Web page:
U.S. News

U.S. Energy Chief Concerned About Venezuela Imports


Energy Secretary Bodman said he was concerned that supplies of oil from Venezuela could decline now that Exxon Mobil and ConocoPhillips have decided to exit major oil projects in the OPEC country.

U.S. oil giants Exxon Mobil and ConocoPhillips both left huge crude projects in Venezuela's Orinoco Belt after President Hugo Chavez nationalized them as part of his socialist revolution. Venezuela is the fourth biggest supplier of oil to the United States.

Walking Away from Chavez

"I'm concerned," Bodman told reporters. Asked if he was worried U.S. oil imports from Venezuela could be reduced with the companies leaving, Bodman said: "Sure, of course."

Energy experts have said Venezuela's oil production, already in decline, could fall further under the nationalization plans by reducing foreign investment and by reducing the pool of skilled energy workers.

Meanwhile, the U.S. State Department said Venezuela needed to fairly compensate the oil companies that are hurt financially by the government takeover.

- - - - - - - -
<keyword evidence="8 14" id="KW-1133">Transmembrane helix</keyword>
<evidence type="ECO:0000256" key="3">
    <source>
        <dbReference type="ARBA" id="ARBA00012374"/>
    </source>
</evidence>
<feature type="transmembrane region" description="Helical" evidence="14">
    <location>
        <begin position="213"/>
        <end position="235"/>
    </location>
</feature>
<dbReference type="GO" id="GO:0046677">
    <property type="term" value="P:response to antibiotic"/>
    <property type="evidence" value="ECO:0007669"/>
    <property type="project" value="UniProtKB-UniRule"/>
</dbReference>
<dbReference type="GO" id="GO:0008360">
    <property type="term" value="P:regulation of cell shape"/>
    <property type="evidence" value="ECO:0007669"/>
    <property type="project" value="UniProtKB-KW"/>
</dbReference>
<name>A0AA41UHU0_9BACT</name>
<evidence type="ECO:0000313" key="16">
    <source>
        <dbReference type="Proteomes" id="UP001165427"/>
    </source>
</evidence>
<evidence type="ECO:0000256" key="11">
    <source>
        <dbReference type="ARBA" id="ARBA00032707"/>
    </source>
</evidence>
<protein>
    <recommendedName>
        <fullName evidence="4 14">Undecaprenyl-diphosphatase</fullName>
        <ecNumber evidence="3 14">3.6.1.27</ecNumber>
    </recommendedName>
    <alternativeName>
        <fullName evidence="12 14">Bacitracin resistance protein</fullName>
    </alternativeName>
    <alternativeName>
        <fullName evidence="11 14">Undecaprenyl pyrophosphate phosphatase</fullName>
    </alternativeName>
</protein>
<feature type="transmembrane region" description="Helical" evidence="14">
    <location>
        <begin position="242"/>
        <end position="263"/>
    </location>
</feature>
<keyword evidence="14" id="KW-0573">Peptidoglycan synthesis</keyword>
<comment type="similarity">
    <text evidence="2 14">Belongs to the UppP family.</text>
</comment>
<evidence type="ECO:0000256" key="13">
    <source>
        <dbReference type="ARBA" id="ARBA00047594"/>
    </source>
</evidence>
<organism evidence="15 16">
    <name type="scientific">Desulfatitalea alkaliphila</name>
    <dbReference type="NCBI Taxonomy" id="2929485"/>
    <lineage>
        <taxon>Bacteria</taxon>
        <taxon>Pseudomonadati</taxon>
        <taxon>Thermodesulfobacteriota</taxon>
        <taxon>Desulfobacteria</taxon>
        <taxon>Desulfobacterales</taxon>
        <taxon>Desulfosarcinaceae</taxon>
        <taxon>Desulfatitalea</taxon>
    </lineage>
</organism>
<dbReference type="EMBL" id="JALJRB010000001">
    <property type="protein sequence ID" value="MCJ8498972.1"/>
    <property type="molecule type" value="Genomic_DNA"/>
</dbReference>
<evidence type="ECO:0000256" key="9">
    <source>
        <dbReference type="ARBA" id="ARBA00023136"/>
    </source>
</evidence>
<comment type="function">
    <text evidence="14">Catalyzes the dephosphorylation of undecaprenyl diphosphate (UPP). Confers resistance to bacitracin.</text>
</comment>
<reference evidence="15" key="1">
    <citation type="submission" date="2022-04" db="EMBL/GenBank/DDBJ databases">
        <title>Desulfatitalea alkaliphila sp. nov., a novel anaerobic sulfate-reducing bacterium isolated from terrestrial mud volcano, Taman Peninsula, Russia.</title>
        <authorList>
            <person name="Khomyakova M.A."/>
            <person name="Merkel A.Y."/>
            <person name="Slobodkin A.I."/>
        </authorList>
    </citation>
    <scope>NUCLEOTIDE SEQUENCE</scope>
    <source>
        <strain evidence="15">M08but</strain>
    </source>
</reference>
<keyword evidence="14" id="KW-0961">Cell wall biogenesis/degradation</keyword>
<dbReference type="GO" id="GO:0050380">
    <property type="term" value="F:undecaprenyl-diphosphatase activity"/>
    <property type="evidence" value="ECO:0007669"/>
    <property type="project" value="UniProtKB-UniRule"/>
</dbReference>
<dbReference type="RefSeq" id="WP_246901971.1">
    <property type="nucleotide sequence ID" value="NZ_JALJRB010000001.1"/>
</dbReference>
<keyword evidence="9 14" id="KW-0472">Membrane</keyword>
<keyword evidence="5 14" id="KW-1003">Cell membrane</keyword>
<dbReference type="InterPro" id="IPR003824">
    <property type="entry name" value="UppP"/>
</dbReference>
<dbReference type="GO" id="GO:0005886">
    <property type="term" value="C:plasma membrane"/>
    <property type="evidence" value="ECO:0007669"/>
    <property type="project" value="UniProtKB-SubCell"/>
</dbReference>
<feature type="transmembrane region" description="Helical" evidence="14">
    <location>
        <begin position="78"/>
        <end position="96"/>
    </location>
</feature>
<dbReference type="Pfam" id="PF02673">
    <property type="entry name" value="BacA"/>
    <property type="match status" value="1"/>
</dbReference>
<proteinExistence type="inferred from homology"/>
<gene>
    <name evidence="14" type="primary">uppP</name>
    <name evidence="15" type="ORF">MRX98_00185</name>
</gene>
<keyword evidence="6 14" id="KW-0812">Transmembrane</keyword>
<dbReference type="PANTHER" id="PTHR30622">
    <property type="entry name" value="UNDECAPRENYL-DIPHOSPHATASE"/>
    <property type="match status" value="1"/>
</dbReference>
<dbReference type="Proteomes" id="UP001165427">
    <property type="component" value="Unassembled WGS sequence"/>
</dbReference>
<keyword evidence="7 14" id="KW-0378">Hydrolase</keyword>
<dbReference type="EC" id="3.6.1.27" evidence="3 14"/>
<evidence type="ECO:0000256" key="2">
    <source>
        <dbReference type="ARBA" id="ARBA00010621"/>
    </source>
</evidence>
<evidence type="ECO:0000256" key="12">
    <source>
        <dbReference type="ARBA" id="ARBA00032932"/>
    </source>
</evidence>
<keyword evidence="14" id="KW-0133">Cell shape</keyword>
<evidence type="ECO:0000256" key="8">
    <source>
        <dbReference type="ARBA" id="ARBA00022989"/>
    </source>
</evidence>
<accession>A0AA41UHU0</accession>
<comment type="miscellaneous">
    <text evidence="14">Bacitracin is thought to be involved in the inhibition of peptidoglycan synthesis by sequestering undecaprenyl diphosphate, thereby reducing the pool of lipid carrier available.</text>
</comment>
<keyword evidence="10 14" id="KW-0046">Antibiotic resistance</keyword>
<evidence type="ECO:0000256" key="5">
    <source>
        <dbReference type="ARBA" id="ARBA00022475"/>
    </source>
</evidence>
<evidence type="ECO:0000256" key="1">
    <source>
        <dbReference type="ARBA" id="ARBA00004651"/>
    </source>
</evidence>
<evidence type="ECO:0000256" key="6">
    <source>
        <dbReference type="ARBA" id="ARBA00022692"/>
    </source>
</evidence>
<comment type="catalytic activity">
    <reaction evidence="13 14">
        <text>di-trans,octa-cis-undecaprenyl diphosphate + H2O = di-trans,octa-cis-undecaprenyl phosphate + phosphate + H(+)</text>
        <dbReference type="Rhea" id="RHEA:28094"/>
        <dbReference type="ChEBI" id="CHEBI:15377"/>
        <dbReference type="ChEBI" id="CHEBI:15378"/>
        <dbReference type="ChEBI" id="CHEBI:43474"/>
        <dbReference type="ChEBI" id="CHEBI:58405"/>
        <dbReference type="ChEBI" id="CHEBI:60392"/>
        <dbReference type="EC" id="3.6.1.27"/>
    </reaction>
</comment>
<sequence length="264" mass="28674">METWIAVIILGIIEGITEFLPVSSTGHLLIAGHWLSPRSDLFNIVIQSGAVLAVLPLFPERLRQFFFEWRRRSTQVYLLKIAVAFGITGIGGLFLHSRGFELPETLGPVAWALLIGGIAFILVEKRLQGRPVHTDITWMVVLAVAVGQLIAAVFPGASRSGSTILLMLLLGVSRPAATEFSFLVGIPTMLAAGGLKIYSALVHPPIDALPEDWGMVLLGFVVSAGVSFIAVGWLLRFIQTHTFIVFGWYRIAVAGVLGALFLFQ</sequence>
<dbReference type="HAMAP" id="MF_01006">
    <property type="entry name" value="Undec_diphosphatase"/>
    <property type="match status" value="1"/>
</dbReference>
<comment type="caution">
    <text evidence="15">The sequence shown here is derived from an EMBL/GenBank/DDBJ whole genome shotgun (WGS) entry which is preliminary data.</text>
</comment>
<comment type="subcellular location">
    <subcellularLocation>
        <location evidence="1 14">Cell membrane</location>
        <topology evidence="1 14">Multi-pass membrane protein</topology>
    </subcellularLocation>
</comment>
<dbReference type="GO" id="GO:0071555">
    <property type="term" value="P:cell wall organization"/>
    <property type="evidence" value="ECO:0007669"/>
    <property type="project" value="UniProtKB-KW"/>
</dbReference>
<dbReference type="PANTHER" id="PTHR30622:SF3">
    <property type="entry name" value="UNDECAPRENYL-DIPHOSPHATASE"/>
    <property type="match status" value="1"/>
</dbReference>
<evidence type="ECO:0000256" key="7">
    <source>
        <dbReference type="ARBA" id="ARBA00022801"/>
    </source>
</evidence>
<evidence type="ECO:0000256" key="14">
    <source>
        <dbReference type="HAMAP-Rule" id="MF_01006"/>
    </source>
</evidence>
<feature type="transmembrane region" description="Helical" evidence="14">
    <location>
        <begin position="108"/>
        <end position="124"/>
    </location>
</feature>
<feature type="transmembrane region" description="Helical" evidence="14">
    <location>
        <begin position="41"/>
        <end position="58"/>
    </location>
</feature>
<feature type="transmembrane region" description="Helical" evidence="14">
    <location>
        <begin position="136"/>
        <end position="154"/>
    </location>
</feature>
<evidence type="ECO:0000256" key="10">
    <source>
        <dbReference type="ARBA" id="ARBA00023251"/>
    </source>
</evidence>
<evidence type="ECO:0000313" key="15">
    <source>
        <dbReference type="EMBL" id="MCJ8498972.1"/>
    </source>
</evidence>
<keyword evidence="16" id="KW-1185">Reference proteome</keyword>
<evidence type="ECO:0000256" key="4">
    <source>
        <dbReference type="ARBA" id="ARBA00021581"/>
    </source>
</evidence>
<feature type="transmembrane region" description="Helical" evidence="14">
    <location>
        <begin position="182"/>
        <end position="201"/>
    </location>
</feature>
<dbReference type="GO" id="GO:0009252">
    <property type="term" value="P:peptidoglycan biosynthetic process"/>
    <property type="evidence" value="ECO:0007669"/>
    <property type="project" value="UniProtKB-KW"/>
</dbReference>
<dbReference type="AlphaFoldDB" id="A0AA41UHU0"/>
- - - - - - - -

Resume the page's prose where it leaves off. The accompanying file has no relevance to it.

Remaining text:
"While the government of Venezuela, like any other government, has the right to make these kinds of decisions to change ownership rules or other kinds of regulations, the standard has always been that we want to see them meet their international commitments in terms of providing fair and just compensation in accordance with international standards," department spokesman Tom Casey told reporters.

As for Exxon and ConocoPhillips' plans to leave the relevant oil projects, Casey said those are "individual business decisions" being made by the companies.